Originally created 08/13/97

Bush to `step it up and make plays' to stay safety

SUWANEE, Ga. - When No. 25 for the Atlanta Falcons came up to stop Tampa Bay receiver Karl Williams for a short gain last Saturday night, the Georgia Dome crowd almost seemed surprised.

"So there's Devin Bush," the fans might have uttered collectively.

Bush, a late first-round pick out of Florida State in 1995, has been there all the time. He simply hasn't done much since his rookie year to garner notice.

Now in his third season, the stocky, 210-pound safety will have to start playing the hard-hitting football he was known for in college if he wants a long-range future with new coach Dan Reeves.

"I definitely think so," Reeves said. "He hasn't done anything that's caused you to worry about his position yet, but he's got to step it up and make plays. You don't see him doing anything bad, but you don't see him doing anything good, either."

Bush started the last five games of his rookie season at free safety, seemingly justifying his selection with the 26th pick when most analysts had him rated as a second-rounder. He even flashed all-star potential with a 15-tackle effort against the Miami Dolphins in a return to his home town, where he once worked as an usher for $40 a game at the Orange Bowl.

But after switching to strong safety last year, Bush managed only one interception and two passes knocked down in 15 starts. He led the secondary in tackles with 68, but that means little since no other defensive back started more than nine games.

Recognizing that Bush seemed more natural at free safety, the new coaching staff moved him back to that position for the '97 season. William White, a veteran free agent acquisition who last played for Kansas City, will start at strong safety.

"It didn't matter to me whether I played strong or free safety, and I've said that from the day I got here," Bush said. "Free safety is where people saw me first, and I guess they think that's where I should be playing. But last year, we struggled on offense and defense, and that had more to do with how I played than what position I was at."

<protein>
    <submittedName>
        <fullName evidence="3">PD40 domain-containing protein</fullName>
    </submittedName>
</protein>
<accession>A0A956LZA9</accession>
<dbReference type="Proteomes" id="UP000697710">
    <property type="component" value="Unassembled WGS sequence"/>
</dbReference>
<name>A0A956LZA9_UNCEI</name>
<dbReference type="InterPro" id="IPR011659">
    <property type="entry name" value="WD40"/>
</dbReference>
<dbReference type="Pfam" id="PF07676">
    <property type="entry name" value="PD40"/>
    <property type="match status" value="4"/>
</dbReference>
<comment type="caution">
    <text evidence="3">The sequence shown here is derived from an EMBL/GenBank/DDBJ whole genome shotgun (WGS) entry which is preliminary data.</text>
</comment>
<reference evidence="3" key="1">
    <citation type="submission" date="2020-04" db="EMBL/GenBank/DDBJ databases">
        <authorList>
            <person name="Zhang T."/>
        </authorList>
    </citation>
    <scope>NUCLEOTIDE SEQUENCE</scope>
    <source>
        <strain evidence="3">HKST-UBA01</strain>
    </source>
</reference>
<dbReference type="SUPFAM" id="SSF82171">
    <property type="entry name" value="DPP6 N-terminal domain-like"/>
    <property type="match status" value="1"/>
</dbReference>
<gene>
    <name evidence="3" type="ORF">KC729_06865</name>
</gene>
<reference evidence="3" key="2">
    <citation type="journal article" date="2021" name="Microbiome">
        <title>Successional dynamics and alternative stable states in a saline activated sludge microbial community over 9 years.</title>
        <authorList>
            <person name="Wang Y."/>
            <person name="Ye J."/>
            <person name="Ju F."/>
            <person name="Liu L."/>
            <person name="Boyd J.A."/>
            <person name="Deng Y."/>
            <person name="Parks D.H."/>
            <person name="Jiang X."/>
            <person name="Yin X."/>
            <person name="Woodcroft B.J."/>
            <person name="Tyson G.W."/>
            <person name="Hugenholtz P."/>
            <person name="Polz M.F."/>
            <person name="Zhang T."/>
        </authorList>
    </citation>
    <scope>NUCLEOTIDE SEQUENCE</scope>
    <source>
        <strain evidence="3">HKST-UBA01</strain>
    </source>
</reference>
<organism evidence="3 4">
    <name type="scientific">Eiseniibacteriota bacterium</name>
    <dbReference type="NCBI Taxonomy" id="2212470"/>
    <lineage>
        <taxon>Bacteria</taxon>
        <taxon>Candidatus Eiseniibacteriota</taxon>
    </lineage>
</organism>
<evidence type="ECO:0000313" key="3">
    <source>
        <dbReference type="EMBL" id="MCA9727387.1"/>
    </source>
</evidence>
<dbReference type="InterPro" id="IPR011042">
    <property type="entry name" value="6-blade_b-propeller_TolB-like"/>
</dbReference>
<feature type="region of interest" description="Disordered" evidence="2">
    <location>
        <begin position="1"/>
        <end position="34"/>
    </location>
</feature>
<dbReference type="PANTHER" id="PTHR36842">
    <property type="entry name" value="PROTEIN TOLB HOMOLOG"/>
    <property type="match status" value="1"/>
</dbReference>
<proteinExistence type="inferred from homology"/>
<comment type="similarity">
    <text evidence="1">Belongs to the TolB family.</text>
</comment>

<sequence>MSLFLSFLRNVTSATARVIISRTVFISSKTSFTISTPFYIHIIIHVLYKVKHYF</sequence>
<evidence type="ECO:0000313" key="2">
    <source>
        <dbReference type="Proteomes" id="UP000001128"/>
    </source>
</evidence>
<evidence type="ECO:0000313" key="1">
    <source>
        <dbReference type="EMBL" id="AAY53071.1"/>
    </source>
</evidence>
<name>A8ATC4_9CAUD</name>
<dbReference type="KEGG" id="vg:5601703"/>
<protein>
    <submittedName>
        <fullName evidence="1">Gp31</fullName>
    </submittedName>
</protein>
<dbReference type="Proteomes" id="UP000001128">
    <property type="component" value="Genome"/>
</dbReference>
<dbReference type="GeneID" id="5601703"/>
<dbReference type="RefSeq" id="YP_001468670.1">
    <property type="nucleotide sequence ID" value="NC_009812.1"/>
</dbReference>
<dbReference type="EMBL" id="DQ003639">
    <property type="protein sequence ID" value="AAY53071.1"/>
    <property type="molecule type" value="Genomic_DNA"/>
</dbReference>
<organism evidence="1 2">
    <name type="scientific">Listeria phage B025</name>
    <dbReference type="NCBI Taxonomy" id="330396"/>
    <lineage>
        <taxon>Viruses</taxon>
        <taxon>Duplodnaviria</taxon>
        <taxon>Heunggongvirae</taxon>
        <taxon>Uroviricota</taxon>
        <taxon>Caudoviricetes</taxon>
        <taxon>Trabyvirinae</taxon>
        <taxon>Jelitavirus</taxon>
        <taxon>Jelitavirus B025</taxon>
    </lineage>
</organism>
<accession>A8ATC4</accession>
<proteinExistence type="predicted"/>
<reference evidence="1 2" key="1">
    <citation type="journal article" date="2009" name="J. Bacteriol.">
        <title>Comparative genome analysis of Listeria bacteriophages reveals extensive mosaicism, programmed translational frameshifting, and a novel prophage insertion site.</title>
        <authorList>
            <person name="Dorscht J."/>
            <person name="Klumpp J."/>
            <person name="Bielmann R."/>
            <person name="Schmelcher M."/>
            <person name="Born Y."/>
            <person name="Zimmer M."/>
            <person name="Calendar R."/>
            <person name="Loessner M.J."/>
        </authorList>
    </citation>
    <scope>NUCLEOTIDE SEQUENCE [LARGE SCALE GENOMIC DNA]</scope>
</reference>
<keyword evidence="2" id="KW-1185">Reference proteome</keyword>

During Bush's three years at FSU, the Seminoles won a national championship in 1993, finished second in 1992 and fourth in '94. Bush took the starting strong safety job as a sophomore and gained a reputation for big hits and game-breaking plays. He returned an interception for a touchdown in a victory over Miami during the national championship year, and had 13 tackles and an interception in a win over Notre Dame in 1994.

"We had a `refuse-to-lose' mentality in college, and that's what we're striving to have here," said Bush, 24, who has two years left on a four-year contract worth $3.346 million.

A second-team All-American in 1994, Bush almost decided against entering the draft after his junior year because he says the FSU coaches and others told him he would be a seventh-round pick at best.

In the days leading up to the draft, though, Bush's stock rose on several team's boards. He had an impressive workout for the Falcons, and the team was looking to draft a safety.

Now, the challenge of the Falcons coaches is to make Bush a good one.

"I'm not displeased with what I see, but he still has a way to go," said secondary coach Ron Meeks. "He hasn't had lot of opportunity so far in the preseason, but I think as we get closer to the regular games, he's going to show us he can do some things at that position that are necessary for us to be good back there."

The Falcons play the Washington Redskins on Saturday night in the Georgia Dome.


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